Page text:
Zygotic embryo explants of grape cultivar AXR#1 were isolated from maw-e seeds and cultured on medium supplemented with naphthoxy acetic acid beta-(NOA) and benzylaminopurine (BA). Embryo explants dedifferentiated to form embryogenic callus. Globular stage embryos were visible in 9-10 months. On transfer 10 a growth regulator free medium supplemented with charcoal these globular embryos underwent further stages of embryo development. In a period of 30-40 days embryogenic tissues turned into clumps of somatic embryos displaying different stages of development Cotyledonary stage embryos were separated and transferred to basal medium. These embryos developed into complete plants. Cold and desiccation treatment of somatic embryos significantly enhanced the rate of plant conversion. Hypocotyl segments of elongated somatic embryos were good source explant for induction of shoot organogenesis. The hypocotyl-length and the proximity to-shoot-apex were found to influence the rate of shoot induction from hypotyl segments. Multiple shoot complexes which formed on hypocotyl segments were separated and individual shoots were grown on a root induction medium resulting in complete plant development. The possibility of both embryogenic and organogenic modes of plant regeneration make somatic embryos a highly versatile explant source for experiments on genetic manipulation.
Don Waneck, H. Mathews, J. Stamp, and R. Bestwick
Seong Min Woo and Hazel Y. Wetzstein
as blueberry, cranberry, and rhododendron. This has led to the development of efficient plant regeneration protocols achieved through organogenesis from cultures derived from leaf tissue, shoot tips, and axillary buds. Plants regenerated from this
Ying Chen, Xinlu Chen, Fei Hu, Hua Yang, Li Yue, Robert N. Trigiano, and Zong-Ming (Max) Cheng
breeding ( Portillo et al., 2007 ). Therefore, the most effective means for genetic improvement is through biotechnology. Micropropagation systems and regeneration systems through either organogenesis or somatic embryogenesis have already been established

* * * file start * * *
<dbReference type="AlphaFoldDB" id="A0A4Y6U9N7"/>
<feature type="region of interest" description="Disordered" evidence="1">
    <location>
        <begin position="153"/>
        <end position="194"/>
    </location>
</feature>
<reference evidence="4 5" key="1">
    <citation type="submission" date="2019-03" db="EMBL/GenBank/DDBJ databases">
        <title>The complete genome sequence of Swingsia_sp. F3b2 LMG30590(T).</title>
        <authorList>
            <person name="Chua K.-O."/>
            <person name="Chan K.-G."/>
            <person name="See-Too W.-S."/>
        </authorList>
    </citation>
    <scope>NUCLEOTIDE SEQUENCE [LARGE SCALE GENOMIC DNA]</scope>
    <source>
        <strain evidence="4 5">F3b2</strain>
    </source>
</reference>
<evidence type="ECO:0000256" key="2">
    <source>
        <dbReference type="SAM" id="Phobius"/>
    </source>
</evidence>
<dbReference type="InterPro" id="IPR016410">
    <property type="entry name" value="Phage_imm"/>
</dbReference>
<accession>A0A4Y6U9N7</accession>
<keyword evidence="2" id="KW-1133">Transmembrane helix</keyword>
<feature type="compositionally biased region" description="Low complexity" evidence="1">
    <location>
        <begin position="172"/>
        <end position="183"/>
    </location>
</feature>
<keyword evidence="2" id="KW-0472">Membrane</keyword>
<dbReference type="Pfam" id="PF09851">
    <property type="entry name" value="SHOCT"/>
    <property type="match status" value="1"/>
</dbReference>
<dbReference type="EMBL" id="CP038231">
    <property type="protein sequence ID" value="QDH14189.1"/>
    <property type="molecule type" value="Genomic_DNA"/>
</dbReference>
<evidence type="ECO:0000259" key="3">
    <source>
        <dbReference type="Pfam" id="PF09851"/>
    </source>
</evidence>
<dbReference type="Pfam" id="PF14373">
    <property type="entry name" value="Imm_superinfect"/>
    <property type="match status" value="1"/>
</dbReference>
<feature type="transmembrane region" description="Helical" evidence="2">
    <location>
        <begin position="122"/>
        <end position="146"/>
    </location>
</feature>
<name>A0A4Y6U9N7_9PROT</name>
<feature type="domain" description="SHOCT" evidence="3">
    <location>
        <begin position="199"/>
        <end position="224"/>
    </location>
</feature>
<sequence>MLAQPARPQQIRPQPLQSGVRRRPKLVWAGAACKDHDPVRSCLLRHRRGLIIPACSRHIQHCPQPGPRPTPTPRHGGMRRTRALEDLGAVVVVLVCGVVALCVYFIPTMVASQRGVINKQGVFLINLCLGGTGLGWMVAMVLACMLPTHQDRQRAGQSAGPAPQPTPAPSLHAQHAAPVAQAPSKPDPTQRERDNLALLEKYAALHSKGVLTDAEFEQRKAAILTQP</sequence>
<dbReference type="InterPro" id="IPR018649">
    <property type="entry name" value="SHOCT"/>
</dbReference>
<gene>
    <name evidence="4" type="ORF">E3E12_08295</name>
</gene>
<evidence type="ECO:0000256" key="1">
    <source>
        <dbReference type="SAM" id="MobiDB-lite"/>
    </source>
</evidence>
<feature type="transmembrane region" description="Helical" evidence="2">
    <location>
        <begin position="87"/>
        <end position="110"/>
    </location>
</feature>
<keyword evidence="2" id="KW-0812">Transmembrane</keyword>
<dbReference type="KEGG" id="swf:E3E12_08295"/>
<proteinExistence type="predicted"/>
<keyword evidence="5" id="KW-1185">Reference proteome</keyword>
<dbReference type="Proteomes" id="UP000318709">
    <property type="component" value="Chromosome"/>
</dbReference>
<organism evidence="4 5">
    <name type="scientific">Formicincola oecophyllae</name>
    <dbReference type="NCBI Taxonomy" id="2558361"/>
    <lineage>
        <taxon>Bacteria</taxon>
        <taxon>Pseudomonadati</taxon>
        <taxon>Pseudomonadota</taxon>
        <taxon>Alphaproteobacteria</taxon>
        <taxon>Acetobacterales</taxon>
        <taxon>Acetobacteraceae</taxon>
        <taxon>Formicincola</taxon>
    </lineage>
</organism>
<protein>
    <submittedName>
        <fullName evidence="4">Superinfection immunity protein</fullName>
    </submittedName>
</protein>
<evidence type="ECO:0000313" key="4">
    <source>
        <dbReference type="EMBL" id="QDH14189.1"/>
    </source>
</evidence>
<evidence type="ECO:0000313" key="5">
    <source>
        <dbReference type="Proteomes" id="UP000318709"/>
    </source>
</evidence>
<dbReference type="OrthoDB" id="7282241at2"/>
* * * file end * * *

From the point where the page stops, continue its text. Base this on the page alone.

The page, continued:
Wenhao Dai and Cielo Castillo
condition may help keep the optimal ratio of endogenous auxin to cytokinin in in vitro tissues for callus/shoot regeneration. Dark treatment (etiolating plant tissues) may also speed up the process of organogenesis by stimulating dedifferentiation of plant
Nevena Mitić, Mariana Stanišić, Jelena Milojević, Ljiljana Tubić, Tatjana Ćosić, Radomirka Nikolić, Slavica Ninković, and Rade Miletić
pale green. Prior incubation in the dark proved to be a key factor for regeneration from leaf explants in both ‘Golden Delicious’ and ‘Melrose’. The dark treatment was reported to promote organogenesis in various fruit tree species, including apple
Samir C. Debnath and Danny L. Barney
micropropagated highbush blueberry HortScience 24 373 375 Cao, X. Hammerschlag, F.A. 2000 Improved shoot organogenesis from leaf explants of highbush blueberry HortScience 35 945 947 Compton, E.C. 1994 Statistical methods suitable for the analysis of plant tissue
Samuel Salazar-García, Elizabeth M. Lord, and Carol J. Lovatt
Inflorescence and flower development of the `Hass' avocado (Persea americana Mill.) were investigated at the macro- and microscopic level with three objectives: 1) to determine the time of transition from vegetative to reproductive growth; 2) to develop a visual scale correlating external inflorescence and flower development with the time and pattern of organogenesis; and 3) to quantify the effect of high (“on”) and low (“off”) yields on the flowering process. Apical buds (or expanding inflorescences) borne on summer shoots were collected weekly from July to August during an “on” and “off” crop year. Collected samples were externally described and microscopically analyzed. The transition from vegetative to reproductive condition probably occurred from the end of July through August (end of shoot expansion). During this transition the primary axis meristem changed shape from convex to flat to convex. These events were followed by the initiation of additional bracts and their associated secondary axis inflorescence meristems. A period of dormancy was not a prerequisite for inflorescence development. Continued production of secondary axis inflorescence meristems was observed from August to October, followed by anthesis seven months later. In all, eleven visual stages of bud development were distinguished and correlated with organogenesis to create a scale that can be used to predict specific stages of inflorescence and flower development. Inflorescence development was correlated with minimum temperature ≤15 °C, whereas yield had little effect on the timing of developmental events of individual inflorescence buds. However, the high yield of the “on” year reduced inflorescence number and increased the number of vegetative shoots. No determinate inflorescences were produced during the “on” year. For the “off” year, 3% and 42% of shoots produced determinate and indeterminate inflorescences, respectively.